A Supplement Guide for Vegans

May 17, 2012

I always tell people who decide to “go vegan” that they better understand what they are doing or else they will have many deficiencies later on.  Though I do not recommend a vegan diet to anyone, some people are heavily invested morally into it and these tips are simply meant to help safeguard people as much as possible.

The vegan will eat absolutely nothing that has to do with animals in any way at all. Whether they avoid certain food because it contains honey or marshmallows, or because it contains gelatin, the vegan is going to be challenged in terms of nutrition.

This brief guide is going to give the details about the essential supplements that all vegans will require in order to be sure that they get the kinds of nutrients that the standard vegan diet just cannot supply. It is important to remember that the best sources for vitamins and minerals are food sources, and that many supplements have to be consumed more than once a day because the body may not be able to absorb them at the time they were initially consumed. On top of that vitamins and minerals do not act alone. They often need other co factors in order to get absorbed and utilized.

The list below gives the names and quantities of the most significant supplements, but it is also a very good idea to sit down with an expert in nutrition to discuss any additional requirements.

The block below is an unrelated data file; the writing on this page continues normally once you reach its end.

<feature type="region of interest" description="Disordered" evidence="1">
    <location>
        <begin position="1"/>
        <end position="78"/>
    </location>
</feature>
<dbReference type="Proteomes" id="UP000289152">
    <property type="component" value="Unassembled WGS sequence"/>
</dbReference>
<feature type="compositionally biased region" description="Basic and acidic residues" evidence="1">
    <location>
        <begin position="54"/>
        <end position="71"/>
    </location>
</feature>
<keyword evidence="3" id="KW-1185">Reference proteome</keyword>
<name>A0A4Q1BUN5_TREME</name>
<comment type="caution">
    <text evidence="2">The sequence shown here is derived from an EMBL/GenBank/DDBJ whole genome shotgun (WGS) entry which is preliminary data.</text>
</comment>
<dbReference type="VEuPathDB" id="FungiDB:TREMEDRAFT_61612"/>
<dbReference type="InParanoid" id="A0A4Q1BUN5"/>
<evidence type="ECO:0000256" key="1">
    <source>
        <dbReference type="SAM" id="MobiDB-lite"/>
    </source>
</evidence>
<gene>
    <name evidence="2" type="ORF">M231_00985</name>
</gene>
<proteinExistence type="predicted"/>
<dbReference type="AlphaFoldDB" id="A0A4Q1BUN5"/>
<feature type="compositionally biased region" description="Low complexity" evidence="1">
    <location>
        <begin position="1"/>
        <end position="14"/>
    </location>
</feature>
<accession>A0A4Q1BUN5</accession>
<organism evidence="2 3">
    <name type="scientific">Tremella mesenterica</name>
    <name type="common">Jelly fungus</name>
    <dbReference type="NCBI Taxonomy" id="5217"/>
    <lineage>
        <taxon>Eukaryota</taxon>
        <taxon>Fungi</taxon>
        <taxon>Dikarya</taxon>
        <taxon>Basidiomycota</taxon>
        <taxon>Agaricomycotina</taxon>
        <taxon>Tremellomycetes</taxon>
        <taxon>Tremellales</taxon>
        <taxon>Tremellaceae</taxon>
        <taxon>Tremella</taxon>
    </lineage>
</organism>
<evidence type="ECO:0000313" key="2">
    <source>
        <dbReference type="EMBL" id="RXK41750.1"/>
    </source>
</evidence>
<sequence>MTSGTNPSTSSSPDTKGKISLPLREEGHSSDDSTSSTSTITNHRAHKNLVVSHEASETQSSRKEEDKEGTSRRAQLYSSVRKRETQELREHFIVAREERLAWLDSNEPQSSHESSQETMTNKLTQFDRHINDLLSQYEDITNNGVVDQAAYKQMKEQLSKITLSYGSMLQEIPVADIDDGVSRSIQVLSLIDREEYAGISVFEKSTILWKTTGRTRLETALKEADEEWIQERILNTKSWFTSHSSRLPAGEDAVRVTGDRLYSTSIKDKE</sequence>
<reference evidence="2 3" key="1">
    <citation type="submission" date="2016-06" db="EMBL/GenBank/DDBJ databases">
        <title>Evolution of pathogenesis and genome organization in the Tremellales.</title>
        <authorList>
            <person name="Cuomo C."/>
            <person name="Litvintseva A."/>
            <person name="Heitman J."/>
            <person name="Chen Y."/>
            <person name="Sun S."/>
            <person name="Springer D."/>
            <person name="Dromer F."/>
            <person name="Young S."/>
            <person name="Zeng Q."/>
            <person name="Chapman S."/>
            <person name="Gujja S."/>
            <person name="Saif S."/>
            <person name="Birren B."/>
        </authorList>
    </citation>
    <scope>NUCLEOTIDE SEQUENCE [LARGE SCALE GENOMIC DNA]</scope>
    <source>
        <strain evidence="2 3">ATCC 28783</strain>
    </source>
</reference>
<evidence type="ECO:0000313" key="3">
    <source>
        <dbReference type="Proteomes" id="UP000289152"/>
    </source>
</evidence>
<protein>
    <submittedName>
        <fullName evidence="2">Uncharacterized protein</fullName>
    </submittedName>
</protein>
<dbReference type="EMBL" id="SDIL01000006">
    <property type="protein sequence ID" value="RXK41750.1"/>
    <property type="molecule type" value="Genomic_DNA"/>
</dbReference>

Amino acids – 2-6 per day of 1g supplements – These are the essential acids for good health and they can control everything from blood pressure to the functions of certain cells. Because these are most often found in animal proteins, it is going to be vitally important for a vegan to take supplements.

Carnitine – 500-2,000 mg (1/2 -1 hour before breakfast or lunch) – Because this is synthesized from amino acids and used for cellular functions, it is important to get an appropriate amount of this acid every day.

Iodine – 150 mcg – Metabolism is controlled in part by the thyroid, and this glandular network has to have enough iodine to function properly.

Iron – 18 mg  – This is an essential element for almost all life on the planet, and a vegan is going to have to have enough to prevent anemia or other issues relating to the blood cells.

Methionine – 2,000 mg – (or plenty of brazil nuts, sesame seeds, and almonds) This is an amino acid that serves as a primary tool for synthesis, meaning it is important to the processing of almost all other amino acids and nutrients.

Selenium – 200 mcg – Incorporated into most proteins and needed in only small amounts, a vegan is unlikely to find sources of this element in their diet.

Vitamin B12 – 100 mcg – The “happiness” vitamin, it is also only found in animal food sources. Some vegetable components seem to mimic vitamin B12 but act very differently in the body. The body stores Vitamin B-12 between 2-5 years so people may not feel this deficiency for years but when it does it creates havoc on your mood and your health.

Vitamin D – 1,000 IUs or as per testing (usually ranges to 4x this amount) – Essential for processing calcium properly, Vitamin D is found in animal sources ranging from fish oils and eggs to some yeasts and mushrooms. The quantities required make supplementation essential.

Zinc – 25 mg – Inadequate zinc levels lead to a long list of health problems, but it is found mostly in animal sources. This is why supplementation is required.


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